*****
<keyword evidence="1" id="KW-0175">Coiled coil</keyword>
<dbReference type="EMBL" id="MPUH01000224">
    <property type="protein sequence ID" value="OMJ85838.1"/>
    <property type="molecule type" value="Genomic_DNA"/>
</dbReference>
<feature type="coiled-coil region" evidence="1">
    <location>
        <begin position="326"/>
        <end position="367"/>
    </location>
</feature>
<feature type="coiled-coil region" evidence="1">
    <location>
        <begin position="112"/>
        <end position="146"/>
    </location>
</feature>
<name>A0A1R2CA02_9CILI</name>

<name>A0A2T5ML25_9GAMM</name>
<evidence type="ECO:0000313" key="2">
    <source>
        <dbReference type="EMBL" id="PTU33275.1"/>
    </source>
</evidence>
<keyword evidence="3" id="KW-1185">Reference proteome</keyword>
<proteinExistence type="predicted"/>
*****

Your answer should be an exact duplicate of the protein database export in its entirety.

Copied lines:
<keyword evidence="1" id="KW-0175">Coiled coil</keyword>
<dbReference type="EMBL" id="MPUH01000224">
    <property type="protein sequence ID" value="OMJ85838.1"/>
    <property type="molecule type" value="Genomic_DNA"/>
</dbReference>
<feature type="coiled-coil region" evidence="1">
    <location>
        <begin position="326"/>
        <end position="367"/>
    </location>
</feature>
<feature type="coiled-coil region" evidence="1">
    <location>
        <begin position="112"/>
        <end position="146"/>
    </location>
</feature>
<name>A0A1R2CA02_9CILI</name>

<name>A0A2T5ML25_9GAMM</name>
<evidence type="ECO:0000313" key="2">
    <source>
        <dbReference type="EMBL" id="PTU33275.1"/>
    </source>
</evidence>
<keyword evidence="3" id="KW-1185">Reference proteome</keyword>
<proteinExistence type="predicted"/>